Tag Archives: Hope

Three Views of Our Hopes for Every Child!

A Sermon for 21 October 2018 – Children’s Sabbath

A reading from Isaiah 43:1-7.  Listen for God’s word to us.

I’ll be reading from the New Revised Standard Version of the Bible.  Listen.

“But now thus says the Lord, he who created you, O Jacob, he who formed you, O Israel:  Do not fear, for I have redeemed you; I have called you by name, you are mine.  When you pass through the waters, I will be with you; and through the rivers, they shall not overwhelm you; when you walk through fire you shall not be burned, and the flame shall not consume you.  For I am the Lord your God, the Holy One of Israel, your Savior.  I give Egypt as your ransom, Ethiopia and Seba in exchange for you.  Because you are precious in my sight, and honored, and I love you, I give people in return for you, nations in exchange for your life.  Do not fear, for I am with you; I will bring your offspring from the east, and from the west I will gather you; I will say to the north, “Give them up,” and to the south, “Do not withhold; bring my sons from far away and my daughters from the end of the earth – everyone who is called by my name, whom I created for my glory, whom I formed and made.’”

This is the word of God for the people of God.  Thanks be to God!

 

I’m up first in today’s three-person tag-team sermon entitled:  Three Views of Our Hopes for Every Child.  In addition to my hopes for every child, we’ll hear from one of our teen members, then from the Community Involvement Specialist at our community partner H.G. Hill Middle School.  Each of us will give our perspective on our hopes for every child.  Because Children’s Sabbath 2018 is all about Hope for Every Child.  . . .  Hope can be difficult to describe.  One source defines hope as “deeper than simple optimism, and more mysterious, delicate, and elusive.”  The source states that:  “Hope is a feeling we must develop and cultivate, but like faith is also a state with which we are graced.  Hope can foster determination and grit”  (https://www.poetryfoundation.org/collections/142028/poems-of-hope-and-resilience).  I think hope has something to do with the ability to bounce back.  Resilient.  Hope is that force in us that keeps us determined despite any setbacks.  No matter how seemingly impossible.  It’s been said that hope motivates us to change what we can control.

Children can’t control very much in their lives.  They’re born into families that will dramatically shape who they will become.  Being born into circumstances of poverty – as far too many children in this world still are – can rob a child of a healthy, well-adjusted, hope-full future.  Being born into complicated situations like to mothers and fathers who may never have wanted a baby due to their own immaturity or wounds or challenges can make life extra difficult for a child as they grow.  . . .  When I consider my hope for every child, the words of the prophet Isaiah come to me.  Words first spoken to an exiled people who weren’t so sure they mattered much to anyone – least of all the Sovereign God of the Universe.  Creator of it all.  The prophet’s words seek to re-strengthen the people.  To remind.  To deepen their hope.  As a mouthpiece for God, the prophet declares God’s message:  “Do not fear, for I have redeemed you; I have called you by name, you are mine.  . . .  you are precious in my sight, and honored, and I love you  . . .  Do not fear, for I am with you” (Isaiah 43:1, 4, 5).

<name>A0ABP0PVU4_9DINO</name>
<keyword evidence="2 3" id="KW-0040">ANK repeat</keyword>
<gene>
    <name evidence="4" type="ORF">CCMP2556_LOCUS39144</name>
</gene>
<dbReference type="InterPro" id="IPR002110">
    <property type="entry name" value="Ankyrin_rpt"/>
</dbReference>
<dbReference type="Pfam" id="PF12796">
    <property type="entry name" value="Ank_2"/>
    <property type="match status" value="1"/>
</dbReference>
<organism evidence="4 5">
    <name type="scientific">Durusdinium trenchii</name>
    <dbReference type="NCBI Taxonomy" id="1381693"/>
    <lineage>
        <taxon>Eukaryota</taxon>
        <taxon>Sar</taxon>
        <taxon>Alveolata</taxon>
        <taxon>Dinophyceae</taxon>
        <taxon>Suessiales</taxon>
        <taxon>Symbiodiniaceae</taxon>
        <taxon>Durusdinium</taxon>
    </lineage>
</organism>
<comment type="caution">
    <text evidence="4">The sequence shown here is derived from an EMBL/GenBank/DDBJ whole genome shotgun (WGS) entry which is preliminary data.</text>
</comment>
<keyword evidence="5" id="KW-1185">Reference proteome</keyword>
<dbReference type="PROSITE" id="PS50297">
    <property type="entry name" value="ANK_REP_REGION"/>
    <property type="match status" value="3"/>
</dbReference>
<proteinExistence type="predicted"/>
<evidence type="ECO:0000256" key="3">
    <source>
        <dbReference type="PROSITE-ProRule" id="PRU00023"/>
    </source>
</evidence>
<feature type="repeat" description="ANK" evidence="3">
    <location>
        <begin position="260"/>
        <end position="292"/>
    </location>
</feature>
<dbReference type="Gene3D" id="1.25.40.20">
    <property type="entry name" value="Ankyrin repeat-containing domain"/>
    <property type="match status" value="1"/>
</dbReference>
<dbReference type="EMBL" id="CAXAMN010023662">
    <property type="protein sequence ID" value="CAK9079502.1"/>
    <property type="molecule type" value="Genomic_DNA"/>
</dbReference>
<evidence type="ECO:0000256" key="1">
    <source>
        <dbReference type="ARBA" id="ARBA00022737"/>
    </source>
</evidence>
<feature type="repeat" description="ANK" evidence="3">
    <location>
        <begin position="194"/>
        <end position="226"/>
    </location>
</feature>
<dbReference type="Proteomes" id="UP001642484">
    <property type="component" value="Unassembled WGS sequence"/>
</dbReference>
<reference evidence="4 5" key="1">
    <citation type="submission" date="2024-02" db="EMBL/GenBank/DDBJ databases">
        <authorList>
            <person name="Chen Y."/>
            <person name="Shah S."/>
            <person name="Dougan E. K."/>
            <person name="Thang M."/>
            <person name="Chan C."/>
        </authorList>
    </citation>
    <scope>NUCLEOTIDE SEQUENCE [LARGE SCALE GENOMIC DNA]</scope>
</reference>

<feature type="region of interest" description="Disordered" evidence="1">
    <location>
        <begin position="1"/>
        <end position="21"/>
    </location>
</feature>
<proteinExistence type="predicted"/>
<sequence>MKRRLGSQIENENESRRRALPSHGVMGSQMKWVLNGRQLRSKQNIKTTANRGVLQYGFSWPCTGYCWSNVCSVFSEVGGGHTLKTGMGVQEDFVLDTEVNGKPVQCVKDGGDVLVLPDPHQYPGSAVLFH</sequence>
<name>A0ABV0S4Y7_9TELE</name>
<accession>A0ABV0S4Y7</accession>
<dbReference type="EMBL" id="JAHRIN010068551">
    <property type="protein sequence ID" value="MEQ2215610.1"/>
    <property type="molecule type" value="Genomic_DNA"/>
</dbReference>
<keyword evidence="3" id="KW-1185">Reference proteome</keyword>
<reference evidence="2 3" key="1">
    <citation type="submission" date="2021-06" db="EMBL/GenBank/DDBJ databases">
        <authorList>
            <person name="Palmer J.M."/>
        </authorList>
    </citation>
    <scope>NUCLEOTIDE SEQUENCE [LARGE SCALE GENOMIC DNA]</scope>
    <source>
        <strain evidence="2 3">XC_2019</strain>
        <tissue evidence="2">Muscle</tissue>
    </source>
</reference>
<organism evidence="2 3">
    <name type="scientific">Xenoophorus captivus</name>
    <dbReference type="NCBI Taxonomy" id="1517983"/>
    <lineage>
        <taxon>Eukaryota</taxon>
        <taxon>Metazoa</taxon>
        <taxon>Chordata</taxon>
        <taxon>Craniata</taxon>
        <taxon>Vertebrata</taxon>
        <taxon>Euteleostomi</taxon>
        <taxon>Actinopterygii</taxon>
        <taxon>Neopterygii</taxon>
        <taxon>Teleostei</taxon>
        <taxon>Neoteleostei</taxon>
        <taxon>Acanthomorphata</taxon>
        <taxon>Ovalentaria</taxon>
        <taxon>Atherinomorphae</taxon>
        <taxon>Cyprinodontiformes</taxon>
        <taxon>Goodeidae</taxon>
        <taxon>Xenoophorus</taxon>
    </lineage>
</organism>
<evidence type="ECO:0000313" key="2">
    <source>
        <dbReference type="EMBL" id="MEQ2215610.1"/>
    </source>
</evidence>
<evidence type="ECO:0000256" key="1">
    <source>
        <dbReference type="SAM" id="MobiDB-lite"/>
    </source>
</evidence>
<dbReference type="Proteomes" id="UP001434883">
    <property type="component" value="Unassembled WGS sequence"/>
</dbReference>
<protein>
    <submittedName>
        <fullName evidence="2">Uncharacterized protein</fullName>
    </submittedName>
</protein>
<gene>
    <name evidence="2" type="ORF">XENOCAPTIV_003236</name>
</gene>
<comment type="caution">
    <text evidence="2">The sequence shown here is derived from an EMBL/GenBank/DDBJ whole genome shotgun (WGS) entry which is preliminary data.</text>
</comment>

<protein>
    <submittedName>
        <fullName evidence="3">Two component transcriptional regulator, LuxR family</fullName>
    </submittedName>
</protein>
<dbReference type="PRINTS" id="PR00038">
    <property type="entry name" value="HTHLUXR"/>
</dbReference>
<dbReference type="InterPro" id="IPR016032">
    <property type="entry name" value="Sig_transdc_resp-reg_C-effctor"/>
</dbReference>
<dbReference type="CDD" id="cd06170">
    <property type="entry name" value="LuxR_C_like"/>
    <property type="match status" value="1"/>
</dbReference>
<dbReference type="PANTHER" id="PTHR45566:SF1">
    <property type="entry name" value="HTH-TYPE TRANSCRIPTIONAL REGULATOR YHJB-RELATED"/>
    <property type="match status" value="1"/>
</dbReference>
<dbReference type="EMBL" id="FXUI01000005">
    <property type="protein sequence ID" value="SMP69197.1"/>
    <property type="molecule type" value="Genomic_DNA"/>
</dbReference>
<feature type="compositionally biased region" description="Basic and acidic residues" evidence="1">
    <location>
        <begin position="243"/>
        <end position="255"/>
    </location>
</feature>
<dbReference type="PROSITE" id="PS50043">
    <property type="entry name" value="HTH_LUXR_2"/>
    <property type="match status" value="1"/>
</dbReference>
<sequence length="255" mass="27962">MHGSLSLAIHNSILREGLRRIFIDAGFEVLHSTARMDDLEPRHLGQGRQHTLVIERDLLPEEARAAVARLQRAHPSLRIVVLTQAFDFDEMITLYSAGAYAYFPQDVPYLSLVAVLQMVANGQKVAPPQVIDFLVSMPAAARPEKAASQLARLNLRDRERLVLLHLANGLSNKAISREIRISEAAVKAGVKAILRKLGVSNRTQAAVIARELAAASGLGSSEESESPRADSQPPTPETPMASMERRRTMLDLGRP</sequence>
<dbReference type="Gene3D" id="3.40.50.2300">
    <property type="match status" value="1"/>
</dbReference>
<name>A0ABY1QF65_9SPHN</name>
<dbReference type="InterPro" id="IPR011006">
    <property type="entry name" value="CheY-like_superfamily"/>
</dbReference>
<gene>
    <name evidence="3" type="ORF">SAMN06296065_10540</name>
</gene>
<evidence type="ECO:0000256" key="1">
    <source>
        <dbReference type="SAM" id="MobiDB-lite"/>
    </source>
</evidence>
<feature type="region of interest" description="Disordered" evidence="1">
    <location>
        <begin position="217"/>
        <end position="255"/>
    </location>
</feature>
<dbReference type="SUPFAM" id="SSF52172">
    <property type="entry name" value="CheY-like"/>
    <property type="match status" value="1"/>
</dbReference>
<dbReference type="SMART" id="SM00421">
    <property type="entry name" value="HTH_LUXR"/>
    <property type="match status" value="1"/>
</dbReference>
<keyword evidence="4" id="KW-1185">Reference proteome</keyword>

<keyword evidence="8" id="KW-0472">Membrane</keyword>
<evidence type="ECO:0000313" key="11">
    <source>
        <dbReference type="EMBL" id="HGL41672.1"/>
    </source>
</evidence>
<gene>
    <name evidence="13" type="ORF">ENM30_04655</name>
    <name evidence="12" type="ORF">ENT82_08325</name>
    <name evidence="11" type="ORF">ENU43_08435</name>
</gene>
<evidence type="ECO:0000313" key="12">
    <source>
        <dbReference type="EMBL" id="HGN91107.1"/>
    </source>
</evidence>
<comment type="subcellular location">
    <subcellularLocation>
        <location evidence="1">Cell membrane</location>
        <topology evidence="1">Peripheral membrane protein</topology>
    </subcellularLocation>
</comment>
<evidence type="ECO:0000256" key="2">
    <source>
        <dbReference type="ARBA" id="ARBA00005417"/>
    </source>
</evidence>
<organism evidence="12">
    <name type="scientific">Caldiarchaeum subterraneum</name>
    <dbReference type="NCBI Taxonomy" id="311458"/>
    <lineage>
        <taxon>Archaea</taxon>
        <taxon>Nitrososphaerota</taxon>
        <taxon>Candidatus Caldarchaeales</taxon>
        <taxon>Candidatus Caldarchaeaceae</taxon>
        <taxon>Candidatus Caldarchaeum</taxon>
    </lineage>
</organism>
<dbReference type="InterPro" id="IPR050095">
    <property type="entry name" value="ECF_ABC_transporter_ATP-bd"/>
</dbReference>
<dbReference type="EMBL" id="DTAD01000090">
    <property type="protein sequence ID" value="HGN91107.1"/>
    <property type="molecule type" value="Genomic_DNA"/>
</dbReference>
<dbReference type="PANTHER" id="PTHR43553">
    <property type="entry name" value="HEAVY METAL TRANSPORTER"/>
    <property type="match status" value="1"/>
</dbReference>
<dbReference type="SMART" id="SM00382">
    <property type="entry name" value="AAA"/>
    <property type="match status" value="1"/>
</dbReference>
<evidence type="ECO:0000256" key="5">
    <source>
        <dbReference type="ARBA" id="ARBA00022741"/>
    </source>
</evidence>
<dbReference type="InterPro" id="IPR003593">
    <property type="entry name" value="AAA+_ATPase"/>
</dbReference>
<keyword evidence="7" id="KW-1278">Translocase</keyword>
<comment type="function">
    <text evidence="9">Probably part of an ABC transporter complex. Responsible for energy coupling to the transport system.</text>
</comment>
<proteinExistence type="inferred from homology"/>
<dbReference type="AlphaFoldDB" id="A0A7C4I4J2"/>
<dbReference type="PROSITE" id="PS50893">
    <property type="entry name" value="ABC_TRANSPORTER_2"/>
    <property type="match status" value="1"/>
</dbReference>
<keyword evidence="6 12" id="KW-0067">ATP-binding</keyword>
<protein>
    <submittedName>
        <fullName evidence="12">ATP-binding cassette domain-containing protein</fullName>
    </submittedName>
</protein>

One thing you, me, and every child can seek to control each day is the message we allow to reside inside us.  Will it be a message from the circumstances of our lives or a message of our beloved worth taken from God’s word to us?  . . .  A recently released pop Christian song called “You Say” puts it this way:  “I keep fighting voices in my mind that say I’m not enough.  Every single lie that tells me I will never measure up.  Am I more than just the sum of every high and every low?  Remind me once again just who I am because I need to know.”  An uplifting refrain swells as the singer belts full voice:  “You say I am loved when I can’t feel a thing.  You say I am strong when I think I am weak.  You say I am held when I am falling short.  And when I don’t belong, you say I am yours” (“You Say,” sung by Lauren Daigle, Look Up Child, 2018).  . . .  My hope for every child is to know this truth.  To feel down deep in our insides that the great Maker of heaven and earth claims us all as beloved.  Gives us a Voice to trust above any lessor messages from peers or parents or culture.  My hope for every child – no matter our location or age – is to live out of the truth that we matter immensely to God.  We are precious in God’s sight.  Honored.  Loved.

 

(Two additional views from two other speakers – not included here.)